The EU's competition commissioner has indicated she is ready to look into complaints about the £130 million tax deal struck between HM Revenue & Customs and Google.
The Scottish National Party has written to commissioner Margrethe Vestager, calling on her to investigate whether the settlement, covering the past 10 years, breached EU rules.
Ms Vestager said it was "too early" to say if a probe would be launched into whether the deal amounted to "illegal state aid", but Labour MP Margaret Hodge - former chairwoman of the Commons Public Accounts Committee (PAC) - said she should "take a look".
Executives from Google and HMRC bosses are to be grilled on the deal by the PAC on February 11 in the latest of a series of probes by the influential spending watchdog into multinationals' tax affairs.
The internet search giantd efended the controversial deal, insisting it had complied with the law and was paying "the full amount of tax that HM Revenue & Customs agrees we should pay".
But one of the tech company's biggest UK shareholders said it should pay "much more".
James Anderson - whose Scottish Mortgage Investment Trust owns £120 million of shares in Google's parent company, Alphabet - told The Times: "It is in the long-term interests of Google and others of that ilk to pay decent rates of tax ... They are beneficiaries of state spending at many levels and in return they would get respect."
The deal also came under fire from News Corporation chairman Rupert Murdoch, who tweeted that the company was "paying token amounts for PR purposes" and should "pay like the rest of us".
The settlement was initially hailed as a "victory" by Chancellor George Osborne, but Labour said the amounts recouped were "trivial" and leader Jeremy Corbyn told the House of Commons that experts had estimated it meant the company was paying at a rate of just 3% - a figure disputed by David Cameron at Prime Minister's Questions.
In a letter to Ms Verstager, SNP economy spokesman Stewart Hosie wrote: "Considering the lack of transparency in the settlement reached between HMRC and Google, and the growing concerns of an opaque methodology having been employed, it is my view that an independent verification of this settlement would establish confidence that the settlement is within the boundaries of state aid regulations and is a fair deal for the taxpayers of the United Kingdom."
Mr Hosie said there was "a palpable sense of scepticism" among the public and experts about the settlement, adding: "Working people and small and medium businesses do not have the luxury of negotiating down the amount of tax they have to pay - and we must now have independent verification that Google has not been extended that luxury by this Government."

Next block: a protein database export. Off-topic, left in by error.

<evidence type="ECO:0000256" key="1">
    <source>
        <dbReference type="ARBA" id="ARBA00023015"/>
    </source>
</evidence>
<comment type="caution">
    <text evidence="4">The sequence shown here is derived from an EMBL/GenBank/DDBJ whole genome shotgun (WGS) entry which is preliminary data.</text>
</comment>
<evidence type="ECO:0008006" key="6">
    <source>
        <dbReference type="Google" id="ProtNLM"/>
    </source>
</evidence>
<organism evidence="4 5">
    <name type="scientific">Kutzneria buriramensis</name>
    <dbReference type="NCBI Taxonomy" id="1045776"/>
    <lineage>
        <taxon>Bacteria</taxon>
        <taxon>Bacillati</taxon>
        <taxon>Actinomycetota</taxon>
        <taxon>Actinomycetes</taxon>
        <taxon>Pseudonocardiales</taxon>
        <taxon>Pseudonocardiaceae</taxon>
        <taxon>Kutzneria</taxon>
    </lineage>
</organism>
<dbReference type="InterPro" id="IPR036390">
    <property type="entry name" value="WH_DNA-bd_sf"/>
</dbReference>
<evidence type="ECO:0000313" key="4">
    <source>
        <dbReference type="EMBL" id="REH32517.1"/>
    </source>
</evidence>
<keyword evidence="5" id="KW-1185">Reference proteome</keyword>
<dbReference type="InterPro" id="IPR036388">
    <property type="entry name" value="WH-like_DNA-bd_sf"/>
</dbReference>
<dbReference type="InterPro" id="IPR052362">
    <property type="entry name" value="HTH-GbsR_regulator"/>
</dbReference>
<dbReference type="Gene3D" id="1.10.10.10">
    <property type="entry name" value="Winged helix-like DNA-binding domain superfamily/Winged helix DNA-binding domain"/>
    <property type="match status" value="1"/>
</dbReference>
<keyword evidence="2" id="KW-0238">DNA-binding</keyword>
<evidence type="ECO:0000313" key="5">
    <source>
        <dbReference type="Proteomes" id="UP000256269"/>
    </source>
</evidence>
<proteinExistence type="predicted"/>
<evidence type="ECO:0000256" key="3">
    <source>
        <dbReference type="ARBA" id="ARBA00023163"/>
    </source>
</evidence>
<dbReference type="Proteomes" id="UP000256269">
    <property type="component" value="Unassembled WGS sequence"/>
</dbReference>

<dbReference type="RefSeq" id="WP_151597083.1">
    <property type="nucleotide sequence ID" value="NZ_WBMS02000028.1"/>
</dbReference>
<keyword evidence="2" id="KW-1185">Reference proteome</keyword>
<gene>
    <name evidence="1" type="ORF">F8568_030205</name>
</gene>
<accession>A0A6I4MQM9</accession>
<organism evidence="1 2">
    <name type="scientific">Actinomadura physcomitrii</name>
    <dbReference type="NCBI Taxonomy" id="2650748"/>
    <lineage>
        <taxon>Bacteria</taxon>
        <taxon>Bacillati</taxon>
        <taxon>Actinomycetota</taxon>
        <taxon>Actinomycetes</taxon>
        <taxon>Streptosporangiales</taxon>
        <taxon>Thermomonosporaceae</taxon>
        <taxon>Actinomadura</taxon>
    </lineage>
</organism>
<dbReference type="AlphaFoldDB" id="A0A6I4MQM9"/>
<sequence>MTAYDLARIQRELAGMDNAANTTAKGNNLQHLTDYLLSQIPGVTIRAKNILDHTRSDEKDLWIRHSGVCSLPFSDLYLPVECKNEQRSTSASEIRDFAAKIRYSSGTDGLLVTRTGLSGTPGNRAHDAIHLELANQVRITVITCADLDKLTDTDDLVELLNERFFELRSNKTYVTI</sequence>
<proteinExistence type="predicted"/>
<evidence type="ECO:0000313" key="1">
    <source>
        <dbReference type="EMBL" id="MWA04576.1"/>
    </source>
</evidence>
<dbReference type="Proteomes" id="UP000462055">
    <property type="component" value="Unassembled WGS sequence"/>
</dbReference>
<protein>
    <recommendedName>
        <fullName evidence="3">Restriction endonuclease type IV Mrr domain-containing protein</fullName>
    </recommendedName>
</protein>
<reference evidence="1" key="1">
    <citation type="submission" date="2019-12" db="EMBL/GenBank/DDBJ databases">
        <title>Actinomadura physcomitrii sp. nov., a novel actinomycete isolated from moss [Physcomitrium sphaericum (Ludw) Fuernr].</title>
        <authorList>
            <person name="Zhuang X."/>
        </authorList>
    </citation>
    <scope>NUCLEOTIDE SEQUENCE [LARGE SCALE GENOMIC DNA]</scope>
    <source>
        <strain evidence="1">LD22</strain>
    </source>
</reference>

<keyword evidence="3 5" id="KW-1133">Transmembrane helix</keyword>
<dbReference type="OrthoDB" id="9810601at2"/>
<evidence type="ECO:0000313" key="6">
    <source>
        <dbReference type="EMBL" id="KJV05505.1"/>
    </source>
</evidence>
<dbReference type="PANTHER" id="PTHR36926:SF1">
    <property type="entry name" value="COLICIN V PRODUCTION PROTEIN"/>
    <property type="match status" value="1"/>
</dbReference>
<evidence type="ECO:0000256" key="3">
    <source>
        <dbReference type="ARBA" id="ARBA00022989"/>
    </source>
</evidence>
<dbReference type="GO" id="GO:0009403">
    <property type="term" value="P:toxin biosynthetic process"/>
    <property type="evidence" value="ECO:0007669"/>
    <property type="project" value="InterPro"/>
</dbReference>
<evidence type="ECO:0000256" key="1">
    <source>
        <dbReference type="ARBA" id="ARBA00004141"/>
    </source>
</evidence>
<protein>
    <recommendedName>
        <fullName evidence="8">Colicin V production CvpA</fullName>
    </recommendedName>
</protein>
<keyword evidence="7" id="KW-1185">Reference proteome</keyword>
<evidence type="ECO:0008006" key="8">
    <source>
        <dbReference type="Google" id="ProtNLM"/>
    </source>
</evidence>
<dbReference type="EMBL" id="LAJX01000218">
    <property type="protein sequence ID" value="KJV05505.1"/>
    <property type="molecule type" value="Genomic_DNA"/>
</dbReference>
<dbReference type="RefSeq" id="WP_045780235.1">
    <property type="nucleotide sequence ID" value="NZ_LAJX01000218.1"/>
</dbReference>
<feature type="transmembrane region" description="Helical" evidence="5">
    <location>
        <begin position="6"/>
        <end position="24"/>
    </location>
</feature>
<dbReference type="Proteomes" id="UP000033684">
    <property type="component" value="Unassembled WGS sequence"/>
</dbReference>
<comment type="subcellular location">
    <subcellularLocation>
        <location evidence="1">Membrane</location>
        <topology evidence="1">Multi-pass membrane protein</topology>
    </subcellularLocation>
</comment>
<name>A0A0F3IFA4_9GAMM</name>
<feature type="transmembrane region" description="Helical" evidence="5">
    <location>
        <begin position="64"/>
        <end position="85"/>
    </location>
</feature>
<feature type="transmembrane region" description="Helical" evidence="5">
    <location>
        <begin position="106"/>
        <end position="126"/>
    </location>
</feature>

Asked whether she would launch an investigation, the competition commissioner told the BBC Radio 4 Today programme: "That is way too early to say because I don't know the details of the deal.
"If we find there is something to be concerned about, if someone writes to us and says this is maybe not as it should be, then we will take a look."
Ms Verstager said that so-called "sweetheart deals" for big companies were "unfair" and could amount to illegal state aid.
Lady Hodge told Today it was time for big companies listed on the Stock Exchange to "open up these negotiations that they have with HMRC ... so you see the assets, you see the business that takes place here in the UK, we see the profits they make and then we can all judge that they pay a fair rate of tax".
In a letter to the Financial Times, Google's vice president of communications and public affairs, Peter Barron, insisted the company paid UK corporation taxes at the standard rate of 20%.
Mr Barron wrote: "As a US company, we pay the bulk of our corporate tax in the US: 3.3 billion dollars in the last reported year. What should Google pay in the UK? We pay tax based on the value added by the economic activity of our staff here, at the current standard rate: 20%.
"After a six-year audit we are paying the full amount of tax that HM Revenue & Customs agrees we should pay, including £130 million in additional back tax.
"Governments make tax law, the tax authorities independently enforce the law, and Google complies with the law."